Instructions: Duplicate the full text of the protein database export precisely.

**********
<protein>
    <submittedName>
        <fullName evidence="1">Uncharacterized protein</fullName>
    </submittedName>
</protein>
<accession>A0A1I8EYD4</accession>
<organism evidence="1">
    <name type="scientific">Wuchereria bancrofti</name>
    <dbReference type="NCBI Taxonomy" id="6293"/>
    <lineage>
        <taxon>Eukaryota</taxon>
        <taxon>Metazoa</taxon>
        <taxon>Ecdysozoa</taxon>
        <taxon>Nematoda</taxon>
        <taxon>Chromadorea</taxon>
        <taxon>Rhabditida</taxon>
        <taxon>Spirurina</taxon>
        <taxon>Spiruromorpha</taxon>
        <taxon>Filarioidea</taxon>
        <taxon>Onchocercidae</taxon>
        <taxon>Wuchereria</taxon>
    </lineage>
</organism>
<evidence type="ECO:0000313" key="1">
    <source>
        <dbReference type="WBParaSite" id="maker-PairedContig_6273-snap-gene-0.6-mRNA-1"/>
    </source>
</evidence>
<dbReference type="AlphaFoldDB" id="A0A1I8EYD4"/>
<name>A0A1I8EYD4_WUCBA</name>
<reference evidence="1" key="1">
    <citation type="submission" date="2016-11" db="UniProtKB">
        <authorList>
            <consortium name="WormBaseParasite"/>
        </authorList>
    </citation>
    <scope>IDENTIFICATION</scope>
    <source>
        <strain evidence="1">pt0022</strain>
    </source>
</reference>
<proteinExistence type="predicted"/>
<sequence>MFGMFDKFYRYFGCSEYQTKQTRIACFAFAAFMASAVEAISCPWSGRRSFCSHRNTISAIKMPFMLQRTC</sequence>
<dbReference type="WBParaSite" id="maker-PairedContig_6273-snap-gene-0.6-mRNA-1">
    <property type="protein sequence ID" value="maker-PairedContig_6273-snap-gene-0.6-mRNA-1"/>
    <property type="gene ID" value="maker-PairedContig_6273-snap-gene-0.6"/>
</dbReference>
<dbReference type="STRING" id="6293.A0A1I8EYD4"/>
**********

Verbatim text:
<protein>
    <submittedName>
        <fullName evidence="1">Uncharacterized protein</fullName>
    </submittedName>
</protein>
<accession>A0A1I8EYD4</accession>
<organism evidence="1">
    <name type="scientific">Wuchereria bancrofti</name>
    <dbReference type="NCBI Taxonomy" id="6293"/>
    <lineage>
        <taxon>Eukaryota</taxon>
        <taxon>Metazoa</taxon>
        <taxon>Ecdysozoa</taxon>
        <taxon>Nematoda</taxon>
        <taxon>Chromadorea</taxon>
        <taxon>Rhabditida</taxon>
        <taxon>Spirurina</taxon>
        <taxon>Spiruromorpha</taxon>
        <taxon>Filarioidea</taxon>
        <taxon>Onchocercidae</taxon>
        <taxon>Wuchereria</taxon>
    </lineage>
</organism>
<evidence type="ECO:0000313" key="1">
    <source>
        <dbReference type="WBParaSite" id="maker-PairedContig_6273-snap-gene-0.6-mRNA-1"/>
    </source>
</evidence>
<dbReference type="AlphaFoldDB" id="A0A1I8EYD4"/>
<name>A0A1I8EYD4_WUCBA</name>
<reference evidence="1" key="1">
    <citation type="submission" date="2016-11" db="UniProtKB">
        <authorList>
            <consortium name="WormBaseParasite"/>
        </authorList>
    </citation>
    <scope>IDENTIFICATION</scope>
    <source>
        <strain evidence="1">pt0022</strain>
    </source>
</reference>
<proteinExistence type="predicted"/>
<sequence>MFGMFDKFYRYFGCSEYQTKQTRIACFAFAAFMASAVEAISCPWSGRRSFCSHRNTISAIKMPFMLQRTC</sequence>
<dbReference type="WBParaSite" id="maker-PairedContig_6273-snap-gene-0.6-mRNA-1">
    <property type="protein sequence ID" value="maker-PairedContig_6273-snap-gene-0.6-mRNA-1"/>
    <property type="gene ID" value="maker-PairedContig_6273-snap-gene-0.6"/>
</dbReference>
<dbReference type="STRING" id="6293.A0A1I8EYD4"/>